Robert Francis, Appellee, v. John Dietrick; Mecklenburg County, North Carolina, Appellants.andglenn Blaisdell, Defendant, 682 F.2d 485 (4th Cir. 1982)Annotate this Case
James O. Cobb, Charlotte, N. C. (Ruff, Bond, Cobb, Wade & McNair, Charlotte, N. C., on brief), for appellants.
George Daly, Charlotte, N. C., for appellee.
Before BUTZNER, ERVIN and CHAPMAN, Circuit Judges.
Mecklenburg County, North Carolina, and one of its officials (collectively, the county) appeal from orders, entered by the district court sitting without a jury, reinstating Robert Francis to his position in a county agency and granting him back pay. As its single assignment of error, the county asserts that it was entitled to a jury trial. We affirm the judgment of the district court.
Francis brought this action for reinstatement, back pay, and damages. The county requested a jury trial. Following a hearing on a motion for a preliminary injunction, the district court ordered reinstatement. Francis then moved to amend his complaint to withdraw his request for damages. This motion was granted. With the omission of the damage claim, the district court ruled there were no remaining issues entitled to be tried before a jury. The county then unsuccessfully sought a writ of mandamus alleging deprivation of its right to a trial by jury.1
After a bench trial, the district court found that Francis had been unlawfully discharged and that he was entitled to back pay from Mecklenburg County but not from the individual defendants.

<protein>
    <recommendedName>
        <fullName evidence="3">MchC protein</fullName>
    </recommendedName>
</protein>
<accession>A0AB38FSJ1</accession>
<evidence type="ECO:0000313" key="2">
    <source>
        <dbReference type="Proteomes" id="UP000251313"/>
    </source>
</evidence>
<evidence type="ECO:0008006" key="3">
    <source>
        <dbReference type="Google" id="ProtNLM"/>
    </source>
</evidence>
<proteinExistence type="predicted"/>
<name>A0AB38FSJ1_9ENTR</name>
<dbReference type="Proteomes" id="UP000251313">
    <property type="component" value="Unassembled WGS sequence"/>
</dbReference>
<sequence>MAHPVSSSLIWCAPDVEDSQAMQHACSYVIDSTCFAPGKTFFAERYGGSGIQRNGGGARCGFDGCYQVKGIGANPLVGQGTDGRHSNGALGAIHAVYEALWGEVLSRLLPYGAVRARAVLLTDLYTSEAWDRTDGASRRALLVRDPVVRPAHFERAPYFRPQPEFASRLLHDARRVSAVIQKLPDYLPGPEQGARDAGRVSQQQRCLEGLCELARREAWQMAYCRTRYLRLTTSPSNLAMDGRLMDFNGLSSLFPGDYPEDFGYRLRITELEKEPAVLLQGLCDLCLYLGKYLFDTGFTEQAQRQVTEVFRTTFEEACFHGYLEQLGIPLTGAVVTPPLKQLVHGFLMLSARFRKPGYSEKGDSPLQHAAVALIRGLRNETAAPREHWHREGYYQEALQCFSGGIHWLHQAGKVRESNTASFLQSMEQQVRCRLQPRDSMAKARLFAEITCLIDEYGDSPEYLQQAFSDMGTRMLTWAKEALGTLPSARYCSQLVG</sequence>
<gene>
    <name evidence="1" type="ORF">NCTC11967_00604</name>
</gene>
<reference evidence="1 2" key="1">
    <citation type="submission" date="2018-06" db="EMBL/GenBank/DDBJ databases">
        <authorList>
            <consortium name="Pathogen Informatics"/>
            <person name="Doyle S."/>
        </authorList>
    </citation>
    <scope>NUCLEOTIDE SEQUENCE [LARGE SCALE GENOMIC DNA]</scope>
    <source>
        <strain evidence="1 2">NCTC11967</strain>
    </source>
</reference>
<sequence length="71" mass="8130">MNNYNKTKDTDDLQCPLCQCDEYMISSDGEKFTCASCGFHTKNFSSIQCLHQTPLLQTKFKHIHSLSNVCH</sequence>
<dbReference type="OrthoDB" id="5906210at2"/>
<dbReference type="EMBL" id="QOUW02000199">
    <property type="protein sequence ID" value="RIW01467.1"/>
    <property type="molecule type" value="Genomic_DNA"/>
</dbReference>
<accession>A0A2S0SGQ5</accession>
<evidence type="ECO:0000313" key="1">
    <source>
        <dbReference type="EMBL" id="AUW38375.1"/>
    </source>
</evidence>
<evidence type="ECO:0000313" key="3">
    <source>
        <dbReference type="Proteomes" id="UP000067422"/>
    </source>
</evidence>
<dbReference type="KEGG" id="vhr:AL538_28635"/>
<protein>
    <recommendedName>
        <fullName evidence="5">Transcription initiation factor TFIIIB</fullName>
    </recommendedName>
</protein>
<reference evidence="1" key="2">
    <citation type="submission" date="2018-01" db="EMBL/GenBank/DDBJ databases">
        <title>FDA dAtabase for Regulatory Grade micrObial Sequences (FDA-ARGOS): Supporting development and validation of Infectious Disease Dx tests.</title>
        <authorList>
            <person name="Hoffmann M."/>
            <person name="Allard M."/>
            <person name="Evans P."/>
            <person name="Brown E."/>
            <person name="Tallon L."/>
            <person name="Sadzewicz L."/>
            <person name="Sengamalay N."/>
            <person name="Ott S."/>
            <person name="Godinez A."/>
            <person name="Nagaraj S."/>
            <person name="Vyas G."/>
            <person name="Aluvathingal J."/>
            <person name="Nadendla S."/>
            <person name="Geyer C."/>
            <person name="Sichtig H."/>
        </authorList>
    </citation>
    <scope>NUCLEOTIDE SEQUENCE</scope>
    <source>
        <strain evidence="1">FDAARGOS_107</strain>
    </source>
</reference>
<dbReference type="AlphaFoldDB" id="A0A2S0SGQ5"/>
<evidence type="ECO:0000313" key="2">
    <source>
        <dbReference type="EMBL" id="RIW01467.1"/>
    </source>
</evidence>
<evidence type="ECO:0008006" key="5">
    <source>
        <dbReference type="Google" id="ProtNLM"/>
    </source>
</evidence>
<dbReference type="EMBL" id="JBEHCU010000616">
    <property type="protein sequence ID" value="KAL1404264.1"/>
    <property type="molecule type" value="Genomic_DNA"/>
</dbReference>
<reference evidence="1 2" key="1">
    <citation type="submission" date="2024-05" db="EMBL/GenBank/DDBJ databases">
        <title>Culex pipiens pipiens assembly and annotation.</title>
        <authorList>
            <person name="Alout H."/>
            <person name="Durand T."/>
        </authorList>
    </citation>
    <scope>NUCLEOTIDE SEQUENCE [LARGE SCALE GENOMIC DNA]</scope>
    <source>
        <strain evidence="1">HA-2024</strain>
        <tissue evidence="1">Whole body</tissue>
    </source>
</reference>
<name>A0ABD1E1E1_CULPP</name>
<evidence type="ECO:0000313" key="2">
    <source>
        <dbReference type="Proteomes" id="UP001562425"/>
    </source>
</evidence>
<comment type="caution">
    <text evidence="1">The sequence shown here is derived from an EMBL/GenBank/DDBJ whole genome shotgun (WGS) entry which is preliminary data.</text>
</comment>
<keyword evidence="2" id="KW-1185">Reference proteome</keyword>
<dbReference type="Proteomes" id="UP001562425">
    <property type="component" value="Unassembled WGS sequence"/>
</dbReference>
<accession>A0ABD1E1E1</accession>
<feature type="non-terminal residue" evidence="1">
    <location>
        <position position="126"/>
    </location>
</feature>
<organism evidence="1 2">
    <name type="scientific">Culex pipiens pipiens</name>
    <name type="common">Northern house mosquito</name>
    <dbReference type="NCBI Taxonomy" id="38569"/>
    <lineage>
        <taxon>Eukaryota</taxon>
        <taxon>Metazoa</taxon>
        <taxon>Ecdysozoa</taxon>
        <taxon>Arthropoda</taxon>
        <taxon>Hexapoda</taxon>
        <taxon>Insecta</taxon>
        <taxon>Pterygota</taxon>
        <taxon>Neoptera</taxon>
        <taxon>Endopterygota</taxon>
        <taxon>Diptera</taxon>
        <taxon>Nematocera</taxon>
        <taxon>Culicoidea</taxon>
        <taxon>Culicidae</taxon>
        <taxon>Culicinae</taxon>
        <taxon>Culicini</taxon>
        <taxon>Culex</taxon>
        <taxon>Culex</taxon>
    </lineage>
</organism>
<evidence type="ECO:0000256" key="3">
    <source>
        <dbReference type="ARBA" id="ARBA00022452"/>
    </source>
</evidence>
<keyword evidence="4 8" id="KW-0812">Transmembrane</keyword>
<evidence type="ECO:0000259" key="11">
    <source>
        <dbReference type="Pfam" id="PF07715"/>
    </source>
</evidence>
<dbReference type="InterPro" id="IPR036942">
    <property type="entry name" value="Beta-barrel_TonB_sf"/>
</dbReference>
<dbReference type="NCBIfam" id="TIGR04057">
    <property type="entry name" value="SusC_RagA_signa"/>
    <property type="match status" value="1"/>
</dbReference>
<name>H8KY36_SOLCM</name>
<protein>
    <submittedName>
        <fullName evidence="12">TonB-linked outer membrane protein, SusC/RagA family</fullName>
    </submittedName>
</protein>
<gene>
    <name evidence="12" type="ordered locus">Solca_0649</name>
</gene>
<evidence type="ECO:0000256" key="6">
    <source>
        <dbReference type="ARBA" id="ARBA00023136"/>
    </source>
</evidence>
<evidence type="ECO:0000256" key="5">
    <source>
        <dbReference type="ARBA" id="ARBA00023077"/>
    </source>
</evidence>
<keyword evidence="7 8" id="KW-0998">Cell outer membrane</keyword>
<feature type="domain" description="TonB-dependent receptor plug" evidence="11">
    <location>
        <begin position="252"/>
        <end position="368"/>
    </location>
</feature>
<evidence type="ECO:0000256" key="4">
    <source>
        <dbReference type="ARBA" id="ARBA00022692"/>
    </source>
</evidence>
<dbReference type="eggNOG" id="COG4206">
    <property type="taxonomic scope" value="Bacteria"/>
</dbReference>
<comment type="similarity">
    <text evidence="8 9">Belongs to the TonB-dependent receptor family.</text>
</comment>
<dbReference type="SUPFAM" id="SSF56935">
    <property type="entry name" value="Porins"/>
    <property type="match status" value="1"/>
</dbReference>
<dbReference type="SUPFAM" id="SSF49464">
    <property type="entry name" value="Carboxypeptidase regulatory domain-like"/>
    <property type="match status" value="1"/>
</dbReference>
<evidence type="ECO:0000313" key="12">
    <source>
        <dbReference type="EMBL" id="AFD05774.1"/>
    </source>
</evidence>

The county asserts that Federal Rules of Civil Procedure 15, 38, and 39 prohibited the district court from allowing Francis to amend his complaint where the only purpose of the amendment was to deprive it of the jury trial which it had demanded. The county further contends that even if the district court properly allowed the claim for damages to be withdrawn, it nevertheless retained its seventh amendment right to a jury because the issues of liability and back pay are legal and not equitable.
At the outset, we note that the record contains no evidence that discloses Francis's motives for dropping his claim for damages. We conclude, however, that proof of his motive or purpose is not indispensable to establish the county's rights under the seventh amendment, and the absence of evidence on this issue is not fatal to its claim. Counsel for both parties and the district court properly, we believe, appreciated that the withdrawal of the damage claim would raise a question about the county's right to a jury regardless of Francis's motive.
Rule 15(a) of the Federal Rules of Civil Procedure provides that a party may, with the leave of the district court, amend its pleading and that "leave shall be freely given when justice so requires." Rule 38 preserves for both parties the right to a trial by jury as secured by the seventh amendment and establishes the procedures for demanding a jury. Rule 39(a) (2) provides that the issues shall be tried by a jury if one has been demanded, unless "the court upon motion or of its own initiative finds that a right of trial by jury of some or all of those issues does not exist under the Constitution or statutes of the United States."